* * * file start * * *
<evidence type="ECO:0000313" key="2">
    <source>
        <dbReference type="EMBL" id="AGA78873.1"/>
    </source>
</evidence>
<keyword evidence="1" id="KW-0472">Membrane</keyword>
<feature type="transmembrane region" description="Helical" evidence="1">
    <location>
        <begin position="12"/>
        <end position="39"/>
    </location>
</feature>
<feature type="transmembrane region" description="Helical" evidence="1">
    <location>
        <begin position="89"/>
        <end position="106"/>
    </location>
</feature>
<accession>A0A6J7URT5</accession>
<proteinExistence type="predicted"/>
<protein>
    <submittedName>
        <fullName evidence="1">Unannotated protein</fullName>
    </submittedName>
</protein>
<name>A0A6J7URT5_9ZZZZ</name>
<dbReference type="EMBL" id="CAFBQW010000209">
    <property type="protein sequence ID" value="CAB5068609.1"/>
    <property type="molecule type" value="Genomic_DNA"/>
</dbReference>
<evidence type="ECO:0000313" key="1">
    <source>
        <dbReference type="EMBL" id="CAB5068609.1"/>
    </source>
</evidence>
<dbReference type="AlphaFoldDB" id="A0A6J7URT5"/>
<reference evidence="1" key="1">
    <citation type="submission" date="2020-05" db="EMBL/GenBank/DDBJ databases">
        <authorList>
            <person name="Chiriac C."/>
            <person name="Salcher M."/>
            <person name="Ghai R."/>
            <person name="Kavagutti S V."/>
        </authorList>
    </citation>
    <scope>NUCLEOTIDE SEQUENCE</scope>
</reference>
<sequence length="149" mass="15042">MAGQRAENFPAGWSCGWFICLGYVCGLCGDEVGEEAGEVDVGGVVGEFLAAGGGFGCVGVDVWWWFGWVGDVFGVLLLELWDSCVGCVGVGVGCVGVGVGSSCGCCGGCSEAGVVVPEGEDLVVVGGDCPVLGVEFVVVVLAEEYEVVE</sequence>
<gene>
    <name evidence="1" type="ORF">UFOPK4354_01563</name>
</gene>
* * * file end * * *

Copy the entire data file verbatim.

<evidence type="ECO:0000313" key="2">
    <source>
        <dbReference type="EMBL" id="AGA78873.1"/>
    </source>
</evidence>
<keyword evidence="1" id="KW-0472">Membrane</keyword>
<feature type="transmembrane region" description="Helical" evidence="1">
    <location>
        <begin position="12"/>
        <end position="39"/>
    </location>
</feature>
<feature type="transmembrane region" description="Helical" evidence="1">
    <location>
        <begin position="89"/>
        <end position="106"/>
    </location>
</feature>
<accession>A0A6J7URT5</accession>
<proteinExistence type="predicted"/>
<protein>
    <submittedName>
        <fullName evidence="1">Unannotated protein</fullName>
    </submittedName>
</protein>
<name>A0A6J7URT5_9ZZZZ</name>
<dbReference type="EMBL" id="CAFBQW010000209">
    <property type="protein sequence ID" value="CAB5068609.1"/>
    <property type="molecule type" value="Genomic_DNA"/>
</dbReference>
<evidence type="ECO:0000313" key="1">
    <source>
        <dbReference type="EMBL" id="CAB5068609.1"/>
    </source>
</evidence>
<dbReference type="AlphaFoldDB" id="A0A6J7URT5"/>
<reference evidence="1" key="1">
    <citation type="submission" date="2020-05" db="EMBL/GenBank/DDBJ databases">
        <authorList>
            <person name="Chiriac C."/>
            <person name="Salcher M."/>
            <person name="Ghai R."/>
            <person name="Kavagutti S V."/>
        </authorList>
    </citation>
    <scope>NUCLEOTIDE SEQUENCE</scope>
</reference>
<sequence length="149" mass="15042">MAGQRAENFPAGWSCGWFICLGYVCGLCGDEVGEEAGEVDVGGVVGEFLAAGGGFGCVGVDVWWWFGWVGDVFGVLLLELWDSCVGCVGVGVGCVGVGVGSSCGCCGGCSEAGVVVPEGEDLVVVGGDCPVLGVEFVVVVLAEEYEVVE</sequence>
<gene>
    <name evidence="1" type="ORF">UFOPK4354_01563</name>
</gene>